Summer isn’t cancelled, but a summertime staple is postponed. The City of Sioux Falls is not opening swimming pools this year. With the continued spread of COVID-19, city leaders say they’d need to hire additional staff just to make sure pools are meeting CDC guidelines. This means thousands of families will have one less thing to do this year.
“It’s been a very gut-wrenching decision to be honest with you,” Mayor Paul TenHaken said.
These aquatic facilities include Terrace, Laurel Oak, Kuehn, Frank Olson, Drake Springs, McKennan Wading Pool and Pioneer Spray Park. The Midco Aquatic Center will remain closed until deemed safe to reopen. Children from lower-income families who would’ve qualified for free pool passes this summer will have some other options. Instead, they could be able to go to the Washington Pavilion or Great Plains Zoo for free.
“Sioux Falls residents who can present documents like a SNAP card or school lunch letter or even a Medicaid card, in addition to proof of address, they’ll qualify,” TenHaken said.
The Washington Pavilion will open its museums on June 1. President and CEO Darrin Smith says it’ll follow social distancing guidelines, offer sanitizer stations, and workers will deep-clean throughout the day.
“The immediate top priority was the kids in the community, especially kids who don’t have access to all of the facilities others do,” Smith said.
The Great Plains Zoo will open on Wednesday. Interim CEO Suzie O’Meara Hernes says the zoo is also following safety guidelines.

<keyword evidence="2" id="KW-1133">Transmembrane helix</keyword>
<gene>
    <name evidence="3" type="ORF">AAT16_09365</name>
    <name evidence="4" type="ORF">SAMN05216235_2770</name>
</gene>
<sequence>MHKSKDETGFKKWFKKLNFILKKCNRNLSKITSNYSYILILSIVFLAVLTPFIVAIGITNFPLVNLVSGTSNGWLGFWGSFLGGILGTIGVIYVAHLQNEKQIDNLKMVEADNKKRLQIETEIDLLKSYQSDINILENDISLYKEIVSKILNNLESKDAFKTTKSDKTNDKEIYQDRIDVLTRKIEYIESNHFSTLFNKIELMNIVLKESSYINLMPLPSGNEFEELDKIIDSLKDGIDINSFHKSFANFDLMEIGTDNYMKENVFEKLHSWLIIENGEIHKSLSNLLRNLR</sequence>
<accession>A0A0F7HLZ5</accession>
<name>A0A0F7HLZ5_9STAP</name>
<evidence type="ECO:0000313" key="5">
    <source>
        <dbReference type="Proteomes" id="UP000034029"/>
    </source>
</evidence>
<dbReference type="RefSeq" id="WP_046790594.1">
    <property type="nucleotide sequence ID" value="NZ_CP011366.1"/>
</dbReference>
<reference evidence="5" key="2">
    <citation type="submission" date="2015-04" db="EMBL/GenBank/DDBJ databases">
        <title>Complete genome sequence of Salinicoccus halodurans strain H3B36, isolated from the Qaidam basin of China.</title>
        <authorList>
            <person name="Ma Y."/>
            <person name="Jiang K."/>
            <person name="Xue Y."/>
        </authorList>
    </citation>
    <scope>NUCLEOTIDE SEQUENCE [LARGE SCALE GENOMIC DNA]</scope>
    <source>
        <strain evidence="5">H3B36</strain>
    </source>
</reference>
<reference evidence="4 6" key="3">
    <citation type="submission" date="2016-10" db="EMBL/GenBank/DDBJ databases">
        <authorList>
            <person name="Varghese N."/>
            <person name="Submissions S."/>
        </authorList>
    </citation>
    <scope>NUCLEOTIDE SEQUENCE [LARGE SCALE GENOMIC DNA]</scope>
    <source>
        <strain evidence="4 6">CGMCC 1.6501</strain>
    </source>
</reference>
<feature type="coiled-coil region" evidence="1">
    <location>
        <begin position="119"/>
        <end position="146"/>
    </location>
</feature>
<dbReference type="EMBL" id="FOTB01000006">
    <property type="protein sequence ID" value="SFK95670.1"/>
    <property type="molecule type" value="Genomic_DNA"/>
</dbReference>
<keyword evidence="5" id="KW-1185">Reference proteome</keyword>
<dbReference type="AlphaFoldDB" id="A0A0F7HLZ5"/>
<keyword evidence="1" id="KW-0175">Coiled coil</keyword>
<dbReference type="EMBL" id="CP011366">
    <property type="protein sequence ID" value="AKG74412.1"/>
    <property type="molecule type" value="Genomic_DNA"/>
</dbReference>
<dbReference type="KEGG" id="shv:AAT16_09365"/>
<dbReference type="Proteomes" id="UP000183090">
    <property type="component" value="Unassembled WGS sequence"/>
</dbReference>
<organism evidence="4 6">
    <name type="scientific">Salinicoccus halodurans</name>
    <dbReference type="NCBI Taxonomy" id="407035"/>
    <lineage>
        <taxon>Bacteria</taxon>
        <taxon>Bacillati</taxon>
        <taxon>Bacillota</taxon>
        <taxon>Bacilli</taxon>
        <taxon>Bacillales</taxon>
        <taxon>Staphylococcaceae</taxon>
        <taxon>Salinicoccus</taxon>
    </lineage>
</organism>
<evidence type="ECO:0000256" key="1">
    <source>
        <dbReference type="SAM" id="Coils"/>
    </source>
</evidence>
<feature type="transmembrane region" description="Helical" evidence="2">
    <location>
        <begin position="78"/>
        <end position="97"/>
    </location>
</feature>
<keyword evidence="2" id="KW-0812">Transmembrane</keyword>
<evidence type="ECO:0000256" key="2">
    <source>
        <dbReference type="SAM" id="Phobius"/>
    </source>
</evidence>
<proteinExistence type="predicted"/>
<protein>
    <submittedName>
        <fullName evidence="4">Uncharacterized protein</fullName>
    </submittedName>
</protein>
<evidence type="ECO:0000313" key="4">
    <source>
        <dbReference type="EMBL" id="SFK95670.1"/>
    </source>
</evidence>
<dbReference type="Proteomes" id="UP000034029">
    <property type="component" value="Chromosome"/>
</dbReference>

“When the city called and said we want to find alternate options, we were just excited to have the zoo as one of them,” O’Meara Hernes said.
As for Siouxland Libraries, staff is reworking programs to online formats, the library mobile will have pop-up events, and has a new method to make sure families get what they need.
“We do have the opportunity for you to get library materials by placing your requests online and then you can come to our libraries and pick those up safely curbside,” Jodi Fick, director of Siouxland Libraries, said.
Summer 2020 won’t make the typical splash we’re used to, but city leaders hope this partnership will keep the season afloat until pools can re-open again.
“This might be the start of something great that’s in place every summer to come,” Smith said.
Mayor TenHaken says the City Council will have to approve this plan. He will bring it to the council at its June 3 meeting. To see a list of what is and is not open, you can visit the City’s website.